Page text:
To Forgive or Not To Forgive?
There comes a point in your healing journey when you will come face to face with the mountain that is forgiveness. You’ll find yourself staring at this climb once the initial shock and sadness have passed and you’ve decided you’re ready to begin moving forward.
Be prepared, though, forgiveness can be a trap.
There are plenty of pithy quotes that circulate around the internet regarding forgiveness and resentment. Some of these are:
“Holding on to resentment is like drinking poison and expecting the other person to die”
“Forgiveness is unlocking the door to set someone free and finding that the prisoner was you”
“Forgiveness isn’t about letting the other person off the hook, it’s about releasing ourselves”
These are all well and good, but they’re just pithy quotes that really do nothing to help you heal. In fact, these quotes can often make you feel worse because:
You can’t forgive them
You can’t forgive yourself
You wallow waiting for forgiveness that may never come
You spiral downward because you literally cannot find the strength to forgive
Forgiveness is a trap.
It’s also completely unnecessary to complete your healing journey.
There’s an excellent book by Adam Lowery called “Cognitive Rampage: A Scientific Approach to Self Discovery, Change, and Optimization”. In his book he talks about the principle of change and how forgiveness is unnecessary to move forward in life.
Humility is the first step
The first step towards healing is humility. For the sake of this book, I’m going to define humility as the ability to acknowledge that some of your beliefs and patterns negatively impact your healing journey. It’s your ability to accept responsibility for everything in your life, without judgment or blamestorming. It’s being able to stand strong and declare, without exception, that yes, you fucked some things up.
Showing humility isn’t passive or a sign of weakness.
It’s the opposite.
It takes strength to take responsibility and to fully own your part in the estrangement.
I’ve received so many messages from parents with estranged adult children where they’re eager to blame other people for their circumstances; other family members, a girlfriend or boyfriend, or even a new spouse; yet they’re unwilling to really look at their role.
Sure, they say they’ve accepted responsibility, but if you probe them further you’ll find their acceptance is only superficial and lacks any real depth. It’s only when you truly practice humility in accepting you part in the drama can you begin to move forward in the healing process and in life.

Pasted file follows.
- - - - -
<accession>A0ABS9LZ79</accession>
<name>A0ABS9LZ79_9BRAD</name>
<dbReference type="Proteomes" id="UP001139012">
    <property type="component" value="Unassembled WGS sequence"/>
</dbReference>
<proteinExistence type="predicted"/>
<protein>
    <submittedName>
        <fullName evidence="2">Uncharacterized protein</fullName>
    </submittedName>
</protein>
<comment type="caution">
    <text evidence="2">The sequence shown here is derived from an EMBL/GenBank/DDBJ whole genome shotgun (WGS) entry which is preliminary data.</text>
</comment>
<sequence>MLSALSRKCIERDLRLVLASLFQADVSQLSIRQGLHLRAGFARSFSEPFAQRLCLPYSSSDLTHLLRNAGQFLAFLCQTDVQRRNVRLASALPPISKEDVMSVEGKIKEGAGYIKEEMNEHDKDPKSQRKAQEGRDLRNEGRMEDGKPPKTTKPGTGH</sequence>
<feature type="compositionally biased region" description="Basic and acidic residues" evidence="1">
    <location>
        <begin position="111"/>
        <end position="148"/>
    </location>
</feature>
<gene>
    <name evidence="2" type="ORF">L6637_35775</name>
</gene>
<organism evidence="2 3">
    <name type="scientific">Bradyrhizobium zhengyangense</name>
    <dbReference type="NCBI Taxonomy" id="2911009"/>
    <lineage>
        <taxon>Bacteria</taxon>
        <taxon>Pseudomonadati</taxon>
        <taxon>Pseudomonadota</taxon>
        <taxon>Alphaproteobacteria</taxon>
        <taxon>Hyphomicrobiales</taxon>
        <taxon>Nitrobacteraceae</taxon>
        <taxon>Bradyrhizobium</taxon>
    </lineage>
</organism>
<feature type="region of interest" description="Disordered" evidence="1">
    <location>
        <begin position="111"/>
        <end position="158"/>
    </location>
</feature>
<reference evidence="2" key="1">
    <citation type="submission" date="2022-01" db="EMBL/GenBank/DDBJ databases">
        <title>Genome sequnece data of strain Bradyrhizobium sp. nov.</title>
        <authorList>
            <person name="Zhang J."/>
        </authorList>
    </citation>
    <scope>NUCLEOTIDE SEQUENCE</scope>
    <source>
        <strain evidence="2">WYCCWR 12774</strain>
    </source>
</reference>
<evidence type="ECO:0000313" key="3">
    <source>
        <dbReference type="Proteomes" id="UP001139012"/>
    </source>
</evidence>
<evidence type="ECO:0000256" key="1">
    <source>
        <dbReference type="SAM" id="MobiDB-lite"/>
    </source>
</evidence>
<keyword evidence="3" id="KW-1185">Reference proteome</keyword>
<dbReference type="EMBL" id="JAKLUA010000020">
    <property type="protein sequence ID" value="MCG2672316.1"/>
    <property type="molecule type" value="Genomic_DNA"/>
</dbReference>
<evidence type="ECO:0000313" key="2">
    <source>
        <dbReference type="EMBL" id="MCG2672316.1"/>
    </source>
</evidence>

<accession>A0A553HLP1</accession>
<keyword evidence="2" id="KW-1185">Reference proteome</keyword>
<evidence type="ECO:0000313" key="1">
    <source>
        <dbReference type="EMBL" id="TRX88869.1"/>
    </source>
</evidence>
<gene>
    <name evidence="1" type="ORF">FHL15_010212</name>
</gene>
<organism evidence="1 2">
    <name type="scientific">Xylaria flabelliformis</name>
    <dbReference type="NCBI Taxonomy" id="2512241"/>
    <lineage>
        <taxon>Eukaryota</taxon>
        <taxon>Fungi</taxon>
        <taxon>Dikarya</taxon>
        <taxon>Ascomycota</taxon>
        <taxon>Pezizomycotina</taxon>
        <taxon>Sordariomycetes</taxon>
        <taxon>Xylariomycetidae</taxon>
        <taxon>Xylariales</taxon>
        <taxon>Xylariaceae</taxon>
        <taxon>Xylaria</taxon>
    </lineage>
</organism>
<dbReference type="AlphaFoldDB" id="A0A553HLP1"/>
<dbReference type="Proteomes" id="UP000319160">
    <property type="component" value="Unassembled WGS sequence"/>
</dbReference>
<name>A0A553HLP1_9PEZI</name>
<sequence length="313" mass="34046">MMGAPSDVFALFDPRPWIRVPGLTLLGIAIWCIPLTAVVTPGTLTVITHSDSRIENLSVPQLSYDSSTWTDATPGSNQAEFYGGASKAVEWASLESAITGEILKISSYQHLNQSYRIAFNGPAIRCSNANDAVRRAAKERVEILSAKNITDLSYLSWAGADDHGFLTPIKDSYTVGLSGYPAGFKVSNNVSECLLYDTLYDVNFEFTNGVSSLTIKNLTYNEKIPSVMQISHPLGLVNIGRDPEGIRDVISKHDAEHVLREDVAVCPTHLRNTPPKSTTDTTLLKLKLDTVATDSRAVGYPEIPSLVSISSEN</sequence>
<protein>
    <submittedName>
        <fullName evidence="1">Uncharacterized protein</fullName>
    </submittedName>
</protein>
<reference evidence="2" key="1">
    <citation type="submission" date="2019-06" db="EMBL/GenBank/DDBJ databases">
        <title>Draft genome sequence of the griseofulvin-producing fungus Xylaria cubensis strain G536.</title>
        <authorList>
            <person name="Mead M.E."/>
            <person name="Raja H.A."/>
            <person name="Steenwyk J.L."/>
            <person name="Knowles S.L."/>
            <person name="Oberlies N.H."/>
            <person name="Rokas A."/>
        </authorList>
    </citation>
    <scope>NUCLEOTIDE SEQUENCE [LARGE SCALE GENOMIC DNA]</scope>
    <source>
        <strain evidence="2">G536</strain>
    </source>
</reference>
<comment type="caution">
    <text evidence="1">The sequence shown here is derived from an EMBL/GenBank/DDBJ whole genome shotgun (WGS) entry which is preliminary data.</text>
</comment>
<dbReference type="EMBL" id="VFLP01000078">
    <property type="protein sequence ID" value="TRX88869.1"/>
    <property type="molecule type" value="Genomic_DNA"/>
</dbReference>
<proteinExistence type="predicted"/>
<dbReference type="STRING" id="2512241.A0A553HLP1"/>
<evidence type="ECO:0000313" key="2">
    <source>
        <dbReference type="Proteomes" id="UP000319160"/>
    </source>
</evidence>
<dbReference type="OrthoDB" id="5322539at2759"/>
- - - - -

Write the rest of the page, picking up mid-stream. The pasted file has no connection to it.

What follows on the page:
Being humble opens the door to greater learning and understanding of yourself, of others, and of the world. It’s the first step in truly beginning to heal yourself and get on with your life.
Humility Leads To Empathy Leads To Authentic Indifference Leads To Healing
As my friend Adam says in Cognitive Rampage:
“One of the competencies you may acquire through humility is learned empathy. This is empathy that comes from accepting and understanding that those who harmed you are handicapped by their own negative concrete beliefs. Learned empathy does not require you to understand or pity your harmers.”
Or, put another way:
“You don’t have to love what they do in order to love them”
Forgiveness is completely unnecessary to find healing.
Acceptance, though, is.
Acceptance that the other person is who they are. Acceptance that their actions are driven by their beliefs, whether you agree or not. Acceptance that how they view their life is 100% real to them regardless of whether or not your perception agrees with theirs.
This is where authentic indifference comes from.
This isn’t a “screw you” kind of indifference. It’s not an “I’m right, you’re wrong, and fuck you if you don’t agree” indifference.
It’s simply the acceptance of the other person’s perception and your own personal refusal to allow their perception to influence and direct your life any more.
The challenge with forgiveness is that too often it leaves the wounds we have open and susceptible to infection. These wounds can get infected by self doubt, by self criticism, and by unmet expectations.
Authentic indifference, on the other hand, allows those wounds to heal. Yes, they may leave scars, but those scars tell a story of survival. Your survival. And once your wounds become scars, they become testaments to your strength and your resilience.
These scars show that you’re no longer subject to the whims of those that hurt you. That your life, your happiness, are not dependent on either their forgiveness or their negativity.
These scars serve as a reminder that although you’ve made mistakes, you’re still living and have value.
There Ain’t No “S’posed To” In Life
To quote Doc Holliday in the movie Tombstone “There ain’t no normal life, Wyatt. There’s just life.”
The things that fuck us up the most is the thought of how things are “s’posed to” be.
Forgiveness is “s’posed to” bring redemption.
Families are “s’posed to” always be together.
Kids are “s’posed to” love and respect their parents.
Life is not “s’posed to” be anything.
It just is.
Everyone knows that life isn't fair. Saying it's not fair suggests that you think life is supposed to be fair, which makes you look immature and naive. - Travis Bradbury
Life isn’t fair.
It doesn’t always turn out the way you expected.
People get divorced.
Children abandon their parents.
Parents abandon their children.
Jobs and careers end.
What happens in your life doesn’t define you.
How you respond to it does.
When you become detached from the way things are “s’posed to” be, the storms you face will seem more like spring showers than hurricanes.
Forgiveness is unnecessary to find healing.
Don’t allow your journey to be derailed by the forgiveness trap.